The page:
With the year 2013 a quarter of a century away, the Los Angeles Times in 1988 asked 30 futurists and other experts what they thought life in their city would look like in 2013. They may have overshot the sophistication of our robots, but many of those predictions for 2013 have come true—or at least come close.
Reporter Nicole Yorkin wrote the futurism pieces for the April 3, 1988 issue of the Los Angeles Times Magazine, compiling the information from her various interviews. The articles include illustrations by Syd Mead, the visual futurist and concept artist for Blade Runner, Aliens, Tron, and more. (You can see part of one of his illustrations above, and check out all of the illustrations at the LA Times.) The centerpiece of the issue is a day in the life of the Los Angeles family of 2013. While it touts highly sophisticated robots who can do housework and negotiate with children, it also emphasizes teleconferencing, charter schools, the use of computers and multimedia in education, and media on demand. It's a somewhat fanciful world (especially any time the family housework robot is mentioned), and occasionally retro (the son goes to the laser disc library in order to view the multimedia encyclopedia), but there are plenty of moments that we can point to as a reasonably accurate view of 2013.
The issue also includes predictions about the future of Los Angeles' demographics, job market (the recession naturally wasn't predicted), housing, and education. And the piece on the future of cars (this is Los Angeles, after all) has a few very close and spot-on predictions:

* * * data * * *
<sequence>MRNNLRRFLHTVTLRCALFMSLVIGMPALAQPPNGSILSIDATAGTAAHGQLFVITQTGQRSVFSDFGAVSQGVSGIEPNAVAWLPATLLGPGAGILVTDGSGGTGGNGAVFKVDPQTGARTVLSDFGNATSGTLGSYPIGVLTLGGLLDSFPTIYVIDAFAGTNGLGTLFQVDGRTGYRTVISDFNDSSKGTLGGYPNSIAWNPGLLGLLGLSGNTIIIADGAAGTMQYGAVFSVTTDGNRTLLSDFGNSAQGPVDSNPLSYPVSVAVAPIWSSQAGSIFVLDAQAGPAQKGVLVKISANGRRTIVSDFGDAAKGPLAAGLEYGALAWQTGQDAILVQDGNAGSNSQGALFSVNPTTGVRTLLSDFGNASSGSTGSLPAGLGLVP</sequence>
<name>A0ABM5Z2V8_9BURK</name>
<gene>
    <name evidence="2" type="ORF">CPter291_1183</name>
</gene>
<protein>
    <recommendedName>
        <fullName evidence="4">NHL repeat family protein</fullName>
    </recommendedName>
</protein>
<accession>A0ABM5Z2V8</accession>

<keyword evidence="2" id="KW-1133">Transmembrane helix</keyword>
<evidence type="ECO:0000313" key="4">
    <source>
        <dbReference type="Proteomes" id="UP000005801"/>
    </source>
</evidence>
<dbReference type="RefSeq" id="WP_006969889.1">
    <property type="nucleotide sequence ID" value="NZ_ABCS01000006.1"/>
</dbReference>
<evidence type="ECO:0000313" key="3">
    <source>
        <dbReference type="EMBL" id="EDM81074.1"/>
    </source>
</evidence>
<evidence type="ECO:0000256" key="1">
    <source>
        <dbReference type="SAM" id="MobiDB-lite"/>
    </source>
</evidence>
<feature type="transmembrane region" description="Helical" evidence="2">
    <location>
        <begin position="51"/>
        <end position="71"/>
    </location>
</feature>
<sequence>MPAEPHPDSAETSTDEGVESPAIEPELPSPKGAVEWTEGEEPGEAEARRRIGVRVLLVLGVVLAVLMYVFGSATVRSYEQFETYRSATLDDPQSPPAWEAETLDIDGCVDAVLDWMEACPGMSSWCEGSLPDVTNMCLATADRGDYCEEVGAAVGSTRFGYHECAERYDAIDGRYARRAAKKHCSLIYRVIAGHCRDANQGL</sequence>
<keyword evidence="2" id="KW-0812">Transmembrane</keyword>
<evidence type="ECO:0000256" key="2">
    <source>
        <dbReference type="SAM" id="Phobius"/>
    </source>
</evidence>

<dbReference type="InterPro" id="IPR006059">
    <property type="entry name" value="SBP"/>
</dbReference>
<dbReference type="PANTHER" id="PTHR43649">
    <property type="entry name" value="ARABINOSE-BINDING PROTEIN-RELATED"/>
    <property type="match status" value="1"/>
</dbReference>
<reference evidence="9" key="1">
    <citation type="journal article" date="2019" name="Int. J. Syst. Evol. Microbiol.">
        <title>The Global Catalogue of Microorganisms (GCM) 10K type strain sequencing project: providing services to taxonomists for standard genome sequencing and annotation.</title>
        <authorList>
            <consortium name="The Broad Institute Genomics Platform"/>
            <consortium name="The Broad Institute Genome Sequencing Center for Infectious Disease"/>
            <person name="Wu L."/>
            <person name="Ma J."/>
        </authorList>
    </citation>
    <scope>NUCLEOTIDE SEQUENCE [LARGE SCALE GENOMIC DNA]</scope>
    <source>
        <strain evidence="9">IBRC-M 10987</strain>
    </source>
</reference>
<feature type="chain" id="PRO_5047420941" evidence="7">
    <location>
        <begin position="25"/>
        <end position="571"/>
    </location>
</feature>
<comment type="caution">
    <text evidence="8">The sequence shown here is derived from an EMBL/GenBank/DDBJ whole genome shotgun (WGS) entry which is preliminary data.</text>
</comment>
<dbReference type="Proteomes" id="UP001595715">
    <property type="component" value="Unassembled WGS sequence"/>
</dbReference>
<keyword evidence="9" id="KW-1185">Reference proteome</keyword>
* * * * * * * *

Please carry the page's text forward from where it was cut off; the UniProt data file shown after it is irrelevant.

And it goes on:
In 25 years, today's new technology will have become standard equipment, both designers agree. Chief among these developments will be a central computer in the car that will control a number of devices. A sonar shield, for example, will automatically brake the car when it comes too close to another. If something malfunctions, diagnostic features will tell the driver what's wrong. Autos will also come equipped with electronic navigation or map systems. Once the driver programs a destination, the system will pick the fastest route, taking into account traffic information, then give the driver the estimated time of arrival, continually plotting the car's position on a map.
Then again, the same article suggests that modular cars, that go from two-seaters to enormous vans with the aid of a few plug-in modules, would be a common sight on the road in 2013.